Letters to the Editor

Reviewers need to learn to sing back

In this town, the art of writing reviews is dead.

I thought I complimented Mr. Varble when I said he wrote articles quickly. I later learned that I was stating the problem. A hastily written theater review can affect attendance and live on the Internet forever.

Shakespeare may not have known that his words would last eight lifetimes beyond his own, but he did know that each word held meaning. Christopher Sergel consulted Harper Lee because he also knew the importance of each word.

I won't repeat the numerous statements that I disagree with about the "To Kill a Mockingbird" reviews, because I think everyone knows what it's like to have hurtful things said about them. Instead, I will offer this: I sat four rows from the top, and I felt the way I think the director and actors wanted me to feel, and I heard every word from every actor. I was a part of the story, and I couldn't save Tom Robinson. I knew him, and the others didn't, and because they didn't, look at what happened.

Then, I left the theater, so amazed by the story that I immediately started to read Sergel's adaptation again that night. I experienced the anticipation of possibly seeing a review that could reflect all of the enthusiasm I felt and saw that night. When that didn't happen, I realized that I'm part of another story. I'm part of the story happening in this community.

I know the actors of OSF, and you know them too, so why are we all allowing this to happen to them? "They don't do one thing but sing their hearts out." They sing them out for us. So, I'll begin again: Reviewers, can you find a way to sing back?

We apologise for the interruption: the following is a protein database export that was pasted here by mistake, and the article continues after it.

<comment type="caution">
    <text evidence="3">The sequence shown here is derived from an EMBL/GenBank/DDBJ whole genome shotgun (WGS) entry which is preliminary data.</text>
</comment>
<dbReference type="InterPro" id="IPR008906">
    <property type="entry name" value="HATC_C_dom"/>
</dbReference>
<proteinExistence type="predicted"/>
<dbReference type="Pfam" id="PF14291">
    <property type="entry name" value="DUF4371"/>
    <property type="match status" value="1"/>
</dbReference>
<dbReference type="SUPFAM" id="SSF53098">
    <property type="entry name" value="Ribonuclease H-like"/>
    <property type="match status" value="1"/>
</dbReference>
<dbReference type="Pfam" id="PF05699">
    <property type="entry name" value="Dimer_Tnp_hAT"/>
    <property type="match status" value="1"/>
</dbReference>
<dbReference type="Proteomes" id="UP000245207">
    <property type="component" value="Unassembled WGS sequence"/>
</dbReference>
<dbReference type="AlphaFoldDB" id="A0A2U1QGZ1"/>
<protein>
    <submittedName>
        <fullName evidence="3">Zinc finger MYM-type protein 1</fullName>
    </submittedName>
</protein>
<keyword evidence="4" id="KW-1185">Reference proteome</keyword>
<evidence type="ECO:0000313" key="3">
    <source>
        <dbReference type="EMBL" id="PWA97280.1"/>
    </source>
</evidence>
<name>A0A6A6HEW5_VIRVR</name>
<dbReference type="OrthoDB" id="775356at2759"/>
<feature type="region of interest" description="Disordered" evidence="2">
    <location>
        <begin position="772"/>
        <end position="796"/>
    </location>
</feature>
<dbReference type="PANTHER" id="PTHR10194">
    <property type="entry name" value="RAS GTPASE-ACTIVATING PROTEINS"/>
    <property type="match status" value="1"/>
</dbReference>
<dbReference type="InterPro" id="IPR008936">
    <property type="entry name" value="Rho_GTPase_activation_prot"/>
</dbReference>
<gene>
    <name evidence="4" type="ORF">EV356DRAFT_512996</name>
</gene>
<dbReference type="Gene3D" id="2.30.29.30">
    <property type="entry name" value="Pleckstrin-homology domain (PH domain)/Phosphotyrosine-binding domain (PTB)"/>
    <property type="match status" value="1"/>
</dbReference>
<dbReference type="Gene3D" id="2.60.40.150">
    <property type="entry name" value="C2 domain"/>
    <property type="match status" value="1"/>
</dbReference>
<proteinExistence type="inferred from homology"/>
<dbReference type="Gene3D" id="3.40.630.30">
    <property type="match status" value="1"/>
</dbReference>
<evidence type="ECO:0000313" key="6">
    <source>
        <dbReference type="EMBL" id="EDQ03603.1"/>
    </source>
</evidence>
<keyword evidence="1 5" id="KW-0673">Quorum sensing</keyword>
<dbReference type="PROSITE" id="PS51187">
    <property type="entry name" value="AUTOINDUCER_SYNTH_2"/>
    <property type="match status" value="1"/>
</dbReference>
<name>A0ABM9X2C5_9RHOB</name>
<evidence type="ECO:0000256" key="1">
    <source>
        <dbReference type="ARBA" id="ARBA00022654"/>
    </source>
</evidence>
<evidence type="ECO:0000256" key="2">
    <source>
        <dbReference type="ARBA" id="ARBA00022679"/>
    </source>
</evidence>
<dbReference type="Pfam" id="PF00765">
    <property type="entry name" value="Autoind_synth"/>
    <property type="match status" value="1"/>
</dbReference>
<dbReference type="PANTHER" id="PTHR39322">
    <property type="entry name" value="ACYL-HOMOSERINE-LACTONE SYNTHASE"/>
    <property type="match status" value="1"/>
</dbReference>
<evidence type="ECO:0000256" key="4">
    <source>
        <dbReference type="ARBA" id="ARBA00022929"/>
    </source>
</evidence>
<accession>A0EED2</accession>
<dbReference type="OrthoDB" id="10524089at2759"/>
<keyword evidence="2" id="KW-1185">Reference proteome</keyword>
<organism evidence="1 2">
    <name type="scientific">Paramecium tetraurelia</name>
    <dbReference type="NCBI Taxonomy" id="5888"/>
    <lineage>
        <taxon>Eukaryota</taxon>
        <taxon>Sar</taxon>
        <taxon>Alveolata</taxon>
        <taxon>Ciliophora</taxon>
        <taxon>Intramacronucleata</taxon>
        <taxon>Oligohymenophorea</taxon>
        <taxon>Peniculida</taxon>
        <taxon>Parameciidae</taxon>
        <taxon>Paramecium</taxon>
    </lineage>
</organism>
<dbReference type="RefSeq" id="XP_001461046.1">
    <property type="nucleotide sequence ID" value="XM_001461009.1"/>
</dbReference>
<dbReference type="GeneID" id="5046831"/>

Alexia Ainsworth


Seda trial shows we haven't changed

This witch-burning of Pete Seda is proof that no matter how we despise who we were during the McCarthy hearings and who we were during the internment and confiscation of assets of the Japanese — we are still the same people.

Watching the "justice system" cat-and-mouse Seda through courts of "law," jails, prisons, is like watching a truck pick up our Jewish neighbors. Those without Muslim friends may not be aware of the harassment and injustice visited on Muslim Americans during the Bush era that is still happening.

The injustices that continue on Seda — the loss of life, liberty, money, time with family and freedom — is unconscionable. And now it turns out that the feds paid those who informed on Seda. Case thrown out of court? No? Apparently Seda is guilty of having given $400 to the Chechens fighting against Russia — for blankets. Gosh, we'd better arrest the Red Cross, too.

The recent revolution in the Middle East has turned over the rock of U.S. influence and support of militaries, despots, dictators in that region. All for what a great American, Henry Kissinger, called "stability, and the protection of our interests in the region."

Not my interests. I, like Seda, am for people fighting for freedom from dominance and injustice. Meanwhile, shame on Ashland for allowing one of its own to be mercilessly harassed, incarcerated and stripped of his civil liberties.

Shame on the old Rumsfeld/Cheney/Bush war cartel for all the harassment that lingers on and on. "It couldn't happen here?" Well it did, and still is. A lot of good people are not speaking up — as usual.

Leah Ireland


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